Jacky Cruijsberg (43) has been working at Linssen for over 17 years, but started his career spraying trucks. “After my secondary technical school training in automotive engineering and body repair, it was more or less a natural progression. I learnt the whole technique of spraying truck cabins in practice. There was no separate training for sprayers back then. After several years in trucks, I felt I wanted something different and was investigating the possibilities. My father knew this too, of course, and he spoke to Harry Linssen about it, as they were singing in the same choir. Harry then invited me to come and see him and that’s how I ended up here. And I haven’t regretted it for a moment.”

New spray booth

“When I joined Linssen in 2006, the new blasting and spray booths had just been completed, meeting the latest environmental requirements. The booths were equipped with underfloor heating, modern spraying equipment and most importantly: the ‘Wallmans’. These platforms are attached to the cabin wall on both sides of the boat. They can move along the whole wall and also slide forward so we can easily reach the entire ship. Ladders are almost impossible to find at Linssen anyway. Everything is done using elevated work platforms in the Logicam halls and aerial platforms in the preservation area.”

Back and forth between spray booth and preservation

Every Linssen yacht receives an important protective coat: a coating consisting of several layers that ultimately ensures that the steel is optimally protected. «Before the boat comes to us, it first goes to the blast booth. There care is taken to ensure that the welds are clean, that the hull is free of any impurities that got on it during welding, and that the steel has the right ‘roughness’ for the coating.
It then enters our primer booth and the first protective layer is applied in the form of an epoxy primer. The boat then goes to my colleagues in preservation, who apply filler where needed. The boat then comes back to us for a double coat of high-build epoxy coating. Once again, the boat goes to preservation for touch-up fillings and sanding. Internal transport takes the boat back to the spray booth for a triple coat of epoxy coating. And again the ship goes back to preservation for final sanding and preparation for final coating. We clean and degrease the hull. All parts that should not receive paint are carefully taped off. The parts below the waterline are also completely covered. That preparation often takes longer than the ultimate spraying process.”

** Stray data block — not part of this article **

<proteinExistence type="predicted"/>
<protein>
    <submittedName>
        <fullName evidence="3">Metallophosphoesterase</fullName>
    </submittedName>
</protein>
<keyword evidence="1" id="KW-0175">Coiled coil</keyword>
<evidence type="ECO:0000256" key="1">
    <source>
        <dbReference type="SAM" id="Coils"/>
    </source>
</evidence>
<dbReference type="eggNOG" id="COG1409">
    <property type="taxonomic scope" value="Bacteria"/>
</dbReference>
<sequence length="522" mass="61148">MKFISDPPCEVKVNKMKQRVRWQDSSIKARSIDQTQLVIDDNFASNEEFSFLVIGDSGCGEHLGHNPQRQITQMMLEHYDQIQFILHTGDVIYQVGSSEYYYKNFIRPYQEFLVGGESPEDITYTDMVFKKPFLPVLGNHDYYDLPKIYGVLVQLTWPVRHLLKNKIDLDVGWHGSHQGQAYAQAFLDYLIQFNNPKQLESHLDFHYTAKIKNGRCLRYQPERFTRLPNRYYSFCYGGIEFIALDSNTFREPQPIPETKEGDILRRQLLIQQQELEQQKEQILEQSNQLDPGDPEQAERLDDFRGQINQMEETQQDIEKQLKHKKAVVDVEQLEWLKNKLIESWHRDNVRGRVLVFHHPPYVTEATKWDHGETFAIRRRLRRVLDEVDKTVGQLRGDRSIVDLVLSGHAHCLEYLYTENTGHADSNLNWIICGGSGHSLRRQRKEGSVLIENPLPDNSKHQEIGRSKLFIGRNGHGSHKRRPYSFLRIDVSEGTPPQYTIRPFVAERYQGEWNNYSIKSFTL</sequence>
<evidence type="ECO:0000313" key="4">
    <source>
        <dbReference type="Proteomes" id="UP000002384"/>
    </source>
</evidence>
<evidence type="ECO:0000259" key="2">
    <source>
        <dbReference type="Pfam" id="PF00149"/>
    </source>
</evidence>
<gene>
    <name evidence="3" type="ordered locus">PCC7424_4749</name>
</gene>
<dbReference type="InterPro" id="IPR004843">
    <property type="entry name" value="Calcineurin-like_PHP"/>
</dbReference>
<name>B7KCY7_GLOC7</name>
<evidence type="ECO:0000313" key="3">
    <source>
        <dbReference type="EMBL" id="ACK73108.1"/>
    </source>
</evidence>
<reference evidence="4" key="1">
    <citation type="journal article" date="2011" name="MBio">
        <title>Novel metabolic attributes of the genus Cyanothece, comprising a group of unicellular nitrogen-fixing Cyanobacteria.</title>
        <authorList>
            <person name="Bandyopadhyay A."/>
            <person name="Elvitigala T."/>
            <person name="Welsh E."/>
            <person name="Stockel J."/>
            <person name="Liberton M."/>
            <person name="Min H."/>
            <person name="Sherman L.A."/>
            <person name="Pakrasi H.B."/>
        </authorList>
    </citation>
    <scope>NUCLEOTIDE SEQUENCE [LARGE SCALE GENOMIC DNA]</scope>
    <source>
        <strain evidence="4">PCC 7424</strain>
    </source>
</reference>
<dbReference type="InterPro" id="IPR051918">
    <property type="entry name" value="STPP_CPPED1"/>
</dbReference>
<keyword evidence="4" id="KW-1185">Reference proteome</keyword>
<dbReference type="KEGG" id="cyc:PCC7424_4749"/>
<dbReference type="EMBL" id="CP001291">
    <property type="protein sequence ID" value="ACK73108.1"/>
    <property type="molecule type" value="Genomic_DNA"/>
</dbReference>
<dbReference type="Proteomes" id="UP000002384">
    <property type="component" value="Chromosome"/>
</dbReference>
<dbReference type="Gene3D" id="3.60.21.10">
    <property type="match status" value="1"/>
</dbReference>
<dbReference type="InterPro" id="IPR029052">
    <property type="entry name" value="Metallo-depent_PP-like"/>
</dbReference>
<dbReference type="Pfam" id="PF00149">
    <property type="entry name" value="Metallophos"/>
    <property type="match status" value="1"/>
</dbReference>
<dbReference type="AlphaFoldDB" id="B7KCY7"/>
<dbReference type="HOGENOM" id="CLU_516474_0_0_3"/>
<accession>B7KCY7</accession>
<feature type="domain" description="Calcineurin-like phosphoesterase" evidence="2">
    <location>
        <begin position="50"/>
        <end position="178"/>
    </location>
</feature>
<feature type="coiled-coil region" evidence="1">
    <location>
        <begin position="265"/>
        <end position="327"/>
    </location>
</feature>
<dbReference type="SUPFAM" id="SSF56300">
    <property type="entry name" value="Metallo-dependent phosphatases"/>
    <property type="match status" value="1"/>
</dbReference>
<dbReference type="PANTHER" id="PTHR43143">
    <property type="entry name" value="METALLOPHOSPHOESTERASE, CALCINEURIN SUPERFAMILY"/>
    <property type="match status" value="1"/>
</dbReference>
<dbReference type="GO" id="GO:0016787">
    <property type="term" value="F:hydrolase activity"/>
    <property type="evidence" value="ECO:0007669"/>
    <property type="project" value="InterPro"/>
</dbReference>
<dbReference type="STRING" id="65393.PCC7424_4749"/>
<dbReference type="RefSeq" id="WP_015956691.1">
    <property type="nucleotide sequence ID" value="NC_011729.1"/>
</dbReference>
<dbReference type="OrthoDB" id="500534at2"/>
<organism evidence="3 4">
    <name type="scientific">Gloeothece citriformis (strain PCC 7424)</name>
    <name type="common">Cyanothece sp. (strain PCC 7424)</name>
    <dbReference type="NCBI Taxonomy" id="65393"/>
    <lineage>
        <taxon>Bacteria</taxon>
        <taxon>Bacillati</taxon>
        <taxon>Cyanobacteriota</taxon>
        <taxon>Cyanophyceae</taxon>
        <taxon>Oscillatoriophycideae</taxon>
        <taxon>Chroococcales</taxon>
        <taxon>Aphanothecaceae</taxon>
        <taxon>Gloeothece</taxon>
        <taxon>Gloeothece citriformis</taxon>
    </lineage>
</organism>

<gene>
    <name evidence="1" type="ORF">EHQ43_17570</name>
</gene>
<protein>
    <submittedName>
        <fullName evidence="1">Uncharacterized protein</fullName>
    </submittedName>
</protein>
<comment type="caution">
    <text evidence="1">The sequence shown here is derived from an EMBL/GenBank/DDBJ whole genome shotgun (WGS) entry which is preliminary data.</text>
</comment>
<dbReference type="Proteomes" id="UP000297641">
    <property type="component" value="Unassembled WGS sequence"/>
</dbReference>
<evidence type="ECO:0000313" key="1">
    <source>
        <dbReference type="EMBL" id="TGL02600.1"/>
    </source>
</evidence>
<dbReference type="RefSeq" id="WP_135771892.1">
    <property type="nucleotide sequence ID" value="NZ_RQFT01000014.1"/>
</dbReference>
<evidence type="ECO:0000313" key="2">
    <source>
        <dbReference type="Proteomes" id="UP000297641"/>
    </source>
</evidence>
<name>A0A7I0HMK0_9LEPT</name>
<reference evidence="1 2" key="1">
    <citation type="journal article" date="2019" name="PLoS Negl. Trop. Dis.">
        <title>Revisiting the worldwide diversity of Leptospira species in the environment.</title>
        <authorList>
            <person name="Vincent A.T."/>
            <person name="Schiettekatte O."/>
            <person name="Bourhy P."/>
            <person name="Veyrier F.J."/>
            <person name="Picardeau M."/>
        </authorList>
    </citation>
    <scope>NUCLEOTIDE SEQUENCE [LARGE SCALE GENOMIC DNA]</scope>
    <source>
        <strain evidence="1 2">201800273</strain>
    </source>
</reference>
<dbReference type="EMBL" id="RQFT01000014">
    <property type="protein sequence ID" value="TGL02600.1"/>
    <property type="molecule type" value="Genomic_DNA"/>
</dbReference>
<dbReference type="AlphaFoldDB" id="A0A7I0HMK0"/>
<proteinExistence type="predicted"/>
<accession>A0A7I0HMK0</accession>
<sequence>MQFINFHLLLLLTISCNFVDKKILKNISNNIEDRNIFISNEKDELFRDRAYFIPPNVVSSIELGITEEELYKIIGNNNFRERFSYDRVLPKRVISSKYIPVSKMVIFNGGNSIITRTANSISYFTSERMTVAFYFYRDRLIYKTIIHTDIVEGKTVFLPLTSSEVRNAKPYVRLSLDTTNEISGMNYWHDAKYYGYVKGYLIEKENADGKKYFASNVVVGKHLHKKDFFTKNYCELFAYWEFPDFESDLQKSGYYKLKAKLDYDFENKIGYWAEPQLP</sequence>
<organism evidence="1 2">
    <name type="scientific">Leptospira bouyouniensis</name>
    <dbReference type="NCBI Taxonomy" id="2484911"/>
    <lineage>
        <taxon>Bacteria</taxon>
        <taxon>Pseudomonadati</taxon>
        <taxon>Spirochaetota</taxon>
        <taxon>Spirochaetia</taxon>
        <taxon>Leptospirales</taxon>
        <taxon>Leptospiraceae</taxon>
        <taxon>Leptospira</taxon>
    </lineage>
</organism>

I only get one chance...

“Then the vessel enters the final coating booth and the last thing it gets is a polyurethane paint, which we spray in three coats. Despite spraying being quite quick in itself, it is a particularly precise process. It involves a lot of experience and knowledge. For the first spray, we can still see a clear difference from the previous coat, but for the second and third spray, for example for the Egg Shell White of the superstructure, we spray purely by experience and even ‘by feel’. The visual difference between the layers is minimal. Too little paint is certainly not good, but neither is too much. We spray every yacht in the same way in great detail, so we always touch every nook and surface the right way. We only get one chance. Everything has to be right in one go.”

“In addition, it is important that people from outside never enter the spray booth. Not even when spraying is not taking place. Why? Most perfumes and aftershaves people use contain silicones. If these get into the air of the spray booth, they also get into the paint. Then the spraying process is affected and we may have to start all over again.”

Jet skiing and water skiing

It is not only at work that Jacky is involved in water sports. In his spare time too, he can often be found on - and even under - the water. «I have my own jet ski and a fast sports boat behind which you can water ski. I regularly go out on the water with my girlfriend and son or friends. We live in Blerick near Venlo, which is on the River Meuse, just like Maasbracht. As a result, we are very close to the harbour where we have the boat, which we enjoy immensely. I also go diving regularly. I have pretty much all the diving qualifications.”

Jacky Cruijsberg (43) has been working at Linssen for over 17 years, but started his career...

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